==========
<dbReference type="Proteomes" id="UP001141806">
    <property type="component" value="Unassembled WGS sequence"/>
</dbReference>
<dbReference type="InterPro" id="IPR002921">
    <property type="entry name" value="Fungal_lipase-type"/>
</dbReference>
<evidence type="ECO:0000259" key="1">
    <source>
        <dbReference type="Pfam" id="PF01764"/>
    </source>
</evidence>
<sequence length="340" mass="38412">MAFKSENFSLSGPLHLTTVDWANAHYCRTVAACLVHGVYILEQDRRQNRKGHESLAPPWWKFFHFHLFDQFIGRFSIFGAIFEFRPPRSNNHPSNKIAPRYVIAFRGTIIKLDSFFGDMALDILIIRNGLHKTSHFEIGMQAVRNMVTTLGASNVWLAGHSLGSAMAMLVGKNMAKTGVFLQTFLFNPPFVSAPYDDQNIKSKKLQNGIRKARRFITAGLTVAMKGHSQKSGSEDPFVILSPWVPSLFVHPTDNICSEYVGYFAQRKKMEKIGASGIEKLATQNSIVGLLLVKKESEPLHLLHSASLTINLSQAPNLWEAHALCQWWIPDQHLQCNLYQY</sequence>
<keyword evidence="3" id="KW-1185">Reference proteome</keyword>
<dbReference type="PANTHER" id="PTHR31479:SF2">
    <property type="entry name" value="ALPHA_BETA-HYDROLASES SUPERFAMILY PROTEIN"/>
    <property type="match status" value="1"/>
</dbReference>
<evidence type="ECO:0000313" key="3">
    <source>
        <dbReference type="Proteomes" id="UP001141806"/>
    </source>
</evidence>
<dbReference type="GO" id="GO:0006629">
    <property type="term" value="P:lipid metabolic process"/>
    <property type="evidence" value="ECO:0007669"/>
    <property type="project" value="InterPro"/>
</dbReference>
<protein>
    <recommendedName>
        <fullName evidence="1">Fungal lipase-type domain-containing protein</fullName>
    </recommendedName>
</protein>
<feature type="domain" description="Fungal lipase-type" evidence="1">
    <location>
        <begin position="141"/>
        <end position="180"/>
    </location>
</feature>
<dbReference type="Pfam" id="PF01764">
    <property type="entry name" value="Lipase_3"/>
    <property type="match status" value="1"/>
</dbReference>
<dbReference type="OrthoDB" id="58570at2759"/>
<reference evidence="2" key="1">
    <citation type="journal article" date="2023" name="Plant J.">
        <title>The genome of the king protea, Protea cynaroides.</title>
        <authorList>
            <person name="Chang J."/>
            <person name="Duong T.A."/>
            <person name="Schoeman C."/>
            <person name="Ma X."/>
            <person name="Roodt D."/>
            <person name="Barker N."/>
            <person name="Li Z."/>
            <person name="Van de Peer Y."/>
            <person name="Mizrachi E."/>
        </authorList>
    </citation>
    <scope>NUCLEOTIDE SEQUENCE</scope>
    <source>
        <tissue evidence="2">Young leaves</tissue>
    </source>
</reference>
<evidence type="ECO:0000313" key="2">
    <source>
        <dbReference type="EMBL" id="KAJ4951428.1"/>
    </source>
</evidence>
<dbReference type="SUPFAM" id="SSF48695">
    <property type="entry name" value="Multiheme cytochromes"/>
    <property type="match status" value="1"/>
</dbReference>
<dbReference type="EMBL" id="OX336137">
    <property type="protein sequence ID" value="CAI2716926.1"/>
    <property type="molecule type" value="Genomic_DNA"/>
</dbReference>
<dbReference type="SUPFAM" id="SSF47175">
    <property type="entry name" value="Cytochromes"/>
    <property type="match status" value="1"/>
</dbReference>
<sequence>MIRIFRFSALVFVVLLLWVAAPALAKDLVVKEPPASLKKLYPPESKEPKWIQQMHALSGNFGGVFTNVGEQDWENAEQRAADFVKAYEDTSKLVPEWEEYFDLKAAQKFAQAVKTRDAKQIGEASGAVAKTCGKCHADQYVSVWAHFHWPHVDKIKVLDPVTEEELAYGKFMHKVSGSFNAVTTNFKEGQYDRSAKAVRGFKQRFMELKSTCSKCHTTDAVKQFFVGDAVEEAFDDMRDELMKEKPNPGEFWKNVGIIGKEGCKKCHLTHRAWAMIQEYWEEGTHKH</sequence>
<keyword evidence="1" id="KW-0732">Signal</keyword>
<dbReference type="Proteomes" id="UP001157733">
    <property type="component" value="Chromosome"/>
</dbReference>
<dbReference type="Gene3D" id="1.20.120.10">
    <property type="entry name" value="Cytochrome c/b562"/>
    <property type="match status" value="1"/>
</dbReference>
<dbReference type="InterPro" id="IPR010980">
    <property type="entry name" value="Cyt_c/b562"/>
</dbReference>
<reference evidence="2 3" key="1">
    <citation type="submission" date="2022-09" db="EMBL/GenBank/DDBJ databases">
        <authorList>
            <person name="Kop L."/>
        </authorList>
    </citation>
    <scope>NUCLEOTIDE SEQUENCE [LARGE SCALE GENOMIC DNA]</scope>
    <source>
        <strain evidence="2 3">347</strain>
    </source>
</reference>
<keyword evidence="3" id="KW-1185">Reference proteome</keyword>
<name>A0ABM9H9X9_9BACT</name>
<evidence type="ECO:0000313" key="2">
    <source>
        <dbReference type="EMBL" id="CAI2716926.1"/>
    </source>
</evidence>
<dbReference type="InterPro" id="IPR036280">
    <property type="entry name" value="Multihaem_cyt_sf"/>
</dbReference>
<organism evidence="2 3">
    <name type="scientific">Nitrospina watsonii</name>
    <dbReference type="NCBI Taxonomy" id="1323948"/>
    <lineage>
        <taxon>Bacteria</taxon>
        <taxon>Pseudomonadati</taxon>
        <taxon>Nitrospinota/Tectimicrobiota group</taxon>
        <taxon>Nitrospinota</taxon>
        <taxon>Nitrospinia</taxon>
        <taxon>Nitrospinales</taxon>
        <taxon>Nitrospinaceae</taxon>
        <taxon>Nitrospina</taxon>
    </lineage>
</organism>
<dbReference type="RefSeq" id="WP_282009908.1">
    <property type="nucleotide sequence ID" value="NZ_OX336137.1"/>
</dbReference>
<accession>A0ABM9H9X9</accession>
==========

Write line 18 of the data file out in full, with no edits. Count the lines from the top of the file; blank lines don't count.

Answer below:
<evidence type="ECO:0000313" key="3">